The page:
Game 3 of the Rockies-Phillies Series ought to be fun

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Back when John Elway still roamed the Earth and the Broncos still got a lot of prime time games, the best night each year was that inevitable mid-to-late October Monday Night game in Denver. You know the one: where the snow fell down, the crowd went nuts and you sat on your couch and enjoyed the living hell out of football at altitude.

I wonder if we’ll get the same charge out of baseball under those conditions. Snow. Wind. High of 34 tomorrow.  The showers are supposed to tail off towards the evening, but my old man was a meteorologist and he’d be the first to admit that determining the exact time snow showers will stop and start is more art than science.  We could have squall on our hands, kids!

Pedro Martinez is poised to start for the Phillies tomorrow night.  After last year’s World Series his teammates are probably prepared for less-than-ideal conditions, but it’s not exactly Pedro’s element. J.A. Happ pitched college ball at Northwestern and based on the Big Ten baseball I’ve watched, there’s no doubt he has pitched in snow before. Too bad Charlie Manuel mismanaged the living hell out of his pitching staff yesterday, because now neither he nor Blanton are likely available.

Thumpity thump-thump, thumpity thump-thump, look at Pedro go . . .

Yankees’ offense wakes up, leads way to 8-1 win vs. Astros in ALCS Game 3

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The Yankees’ offense finally woke up, scoring eight runs in Game 3 of the ALCS on Monday night while the pitching kept the Astros’ offense at bay. That came after scoring a total of two runs against Astros pitching in the first two games. For a recap of the Yankees’ scoring in Game 3, click here.

CC Sabathia wasn’t dominant, but he executed pitches when he needed to most, preventing the Astros from capitalizing on their opportunities. Overall, he gave up three hits and four walks while striking out five on 99 pitches. He’s the first pitcher, age 37 or older, to throw six shutout innings in the postseason since Pedro Martinez for the Phillies against the Dodgers in Game 2 of the 2009 NLCS. Monday’s start also marked Sabathia’s first career scoreless outing in the postseason — it was his 22nd postseason appearance.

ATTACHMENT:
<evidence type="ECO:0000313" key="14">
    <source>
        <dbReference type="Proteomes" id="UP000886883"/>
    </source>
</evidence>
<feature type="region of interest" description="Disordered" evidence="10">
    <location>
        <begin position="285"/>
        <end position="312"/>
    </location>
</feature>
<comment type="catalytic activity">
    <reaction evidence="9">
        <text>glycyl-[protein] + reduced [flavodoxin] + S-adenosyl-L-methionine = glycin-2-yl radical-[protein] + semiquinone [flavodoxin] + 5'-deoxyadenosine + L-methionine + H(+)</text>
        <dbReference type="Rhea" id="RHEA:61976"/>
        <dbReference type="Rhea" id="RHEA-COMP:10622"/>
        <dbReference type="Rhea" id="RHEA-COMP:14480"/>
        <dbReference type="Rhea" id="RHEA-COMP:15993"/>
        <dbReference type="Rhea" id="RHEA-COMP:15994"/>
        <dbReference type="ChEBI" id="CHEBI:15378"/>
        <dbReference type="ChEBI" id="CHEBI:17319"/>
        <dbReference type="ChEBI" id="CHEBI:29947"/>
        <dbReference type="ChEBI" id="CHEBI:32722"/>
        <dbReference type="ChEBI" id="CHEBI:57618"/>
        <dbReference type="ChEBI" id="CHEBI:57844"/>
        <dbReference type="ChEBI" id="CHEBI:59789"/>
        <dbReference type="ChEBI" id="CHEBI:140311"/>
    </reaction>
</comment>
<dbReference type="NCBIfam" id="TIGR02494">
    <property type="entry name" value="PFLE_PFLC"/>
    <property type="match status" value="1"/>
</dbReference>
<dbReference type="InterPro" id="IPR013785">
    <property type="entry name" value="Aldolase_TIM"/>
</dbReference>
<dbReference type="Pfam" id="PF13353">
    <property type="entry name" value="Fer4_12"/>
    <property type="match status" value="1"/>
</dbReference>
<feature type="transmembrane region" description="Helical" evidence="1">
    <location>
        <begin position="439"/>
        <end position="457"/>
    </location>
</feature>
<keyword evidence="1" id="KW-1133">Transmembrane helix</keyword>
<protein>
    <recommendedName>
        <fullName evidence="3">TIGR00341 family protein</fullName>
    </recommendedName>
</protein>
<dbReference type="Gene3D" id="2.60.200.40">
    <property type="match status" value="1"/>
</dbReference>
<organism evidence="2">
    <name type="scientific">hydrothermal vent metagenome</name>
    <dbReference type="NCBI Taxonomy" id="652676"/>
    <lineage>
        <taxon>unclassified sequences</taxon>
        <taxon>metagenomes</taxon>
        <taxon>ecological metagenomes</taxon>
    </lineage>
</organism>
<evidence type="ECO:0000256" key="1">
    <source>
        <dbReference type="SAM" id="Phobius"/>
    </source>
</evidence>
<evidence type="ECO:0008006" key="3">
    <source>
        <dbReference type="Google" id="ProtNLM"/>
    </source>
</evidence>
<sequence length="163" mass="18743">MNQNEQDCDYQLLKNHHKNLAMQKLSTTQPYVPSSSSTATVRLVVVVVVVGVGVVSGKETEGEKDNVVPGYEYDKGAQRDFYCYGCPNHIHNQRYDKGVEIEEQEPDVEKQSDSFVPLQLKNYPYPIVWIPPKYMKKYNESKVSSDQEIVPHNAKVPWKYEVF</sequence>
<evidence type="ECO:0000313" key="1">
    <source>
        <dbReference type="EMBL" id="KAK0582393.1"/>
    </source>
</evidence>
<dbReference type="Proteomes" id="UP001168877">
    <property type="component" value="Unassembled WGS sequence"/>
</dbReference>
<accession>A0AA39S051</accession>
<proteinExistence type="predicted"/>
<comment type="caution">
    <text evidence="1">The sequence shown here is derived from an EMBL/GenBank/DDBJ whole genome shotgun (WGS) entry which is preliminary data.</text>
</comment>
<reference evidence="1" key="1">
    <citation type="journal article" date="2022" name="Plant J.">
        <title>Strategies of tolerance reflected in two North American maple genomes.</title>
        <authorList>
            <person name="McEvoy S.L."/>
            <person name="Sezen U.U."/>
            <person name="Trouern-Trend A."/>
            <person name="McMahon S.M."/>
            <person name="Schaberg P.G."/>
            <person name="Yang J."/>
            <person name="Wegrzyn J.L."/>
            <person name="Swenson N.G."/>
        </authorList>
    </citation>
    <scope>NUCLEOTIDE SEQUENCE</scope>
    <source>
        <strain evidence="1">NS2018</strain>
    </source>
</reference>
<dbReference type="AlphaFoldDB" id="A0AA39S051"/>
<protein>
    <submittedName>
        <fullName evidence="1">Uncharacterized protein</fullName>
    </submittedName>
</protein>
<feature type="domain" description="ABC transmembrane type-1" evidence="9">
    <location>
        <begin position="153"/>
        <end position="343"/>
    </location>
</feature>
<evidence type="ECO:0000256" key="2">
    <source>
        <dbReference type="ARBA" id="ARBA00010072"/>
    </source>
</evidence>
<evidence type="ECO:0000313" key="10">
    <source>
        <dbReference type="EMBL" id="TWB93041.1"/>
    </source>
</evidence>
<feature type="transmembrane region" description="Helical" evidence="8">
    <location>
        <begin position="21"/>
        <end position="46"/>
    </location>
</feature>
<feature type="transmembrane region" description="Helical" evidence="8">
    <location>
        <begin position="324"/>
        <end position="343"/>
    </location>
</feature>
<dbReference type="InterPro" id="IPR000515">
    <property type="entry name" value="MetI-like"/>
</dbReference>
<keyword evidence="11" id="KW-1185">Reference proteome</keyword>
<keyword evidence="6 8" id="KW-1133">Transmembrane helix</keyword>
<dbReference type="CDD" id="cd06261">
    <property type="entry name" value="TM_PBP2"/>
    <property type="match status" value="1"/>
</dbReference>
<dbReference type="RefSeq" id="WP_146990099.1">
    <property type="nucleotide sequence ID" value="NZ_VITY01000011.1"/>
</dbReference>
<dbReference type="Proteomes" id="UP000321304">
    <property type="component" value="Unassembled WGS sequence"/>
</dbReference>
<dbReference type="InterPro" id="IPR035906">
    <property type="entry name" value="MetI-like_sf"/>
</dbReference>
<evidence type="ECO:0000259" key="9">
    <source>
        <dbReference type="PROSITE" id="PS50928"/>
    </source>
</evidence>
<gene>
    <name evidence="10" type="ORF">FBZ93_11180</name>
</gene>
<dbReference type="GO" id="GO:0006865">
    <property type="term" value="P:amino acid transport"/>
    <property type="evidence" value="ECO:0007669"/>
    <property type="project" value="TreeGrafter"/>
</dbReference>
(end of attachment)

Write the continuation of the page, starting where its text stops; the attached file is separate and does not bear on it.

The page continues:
Astros starter Charlie Morton couldn’t escape the fourth inning, when he allowed a run and loaded the bases before departing. Will Harris allowed all three inherited runners to score on Aaron Judge‘s three-run home run to left field. Morton was ultimately charged with seven runs on six hits, two walks, and a hit batsman with three strikeouts in 3 2/3 innings.

The Yankees’ bullpen held the fort after the sixth. Adam Warren worked a scoreless seventh. Warren returned in the eighth and retired the side in order, despite yielding a pair of well-struck balls to deep center field.

In the ninth, Dellin Betances walked both hitters he faced to start the frame. Unsurprisingly, manager Joe Girardi had a short leash and brought in Tommy Kahnle. Kahnle gave up a single to Cameron Maybin then struck out George Springer, but walked Alex Bregman to force in a run. Kahnle got Jose Altuve to ground into a 4-3 double play to end the game in an 8-1 victory, giving the Yankees their first win of the series.

The ALCS continues on Tuesday at 5 PM ET. The Astros will start Lance McCullers and the Yankees will send Sonny Gray to the hill.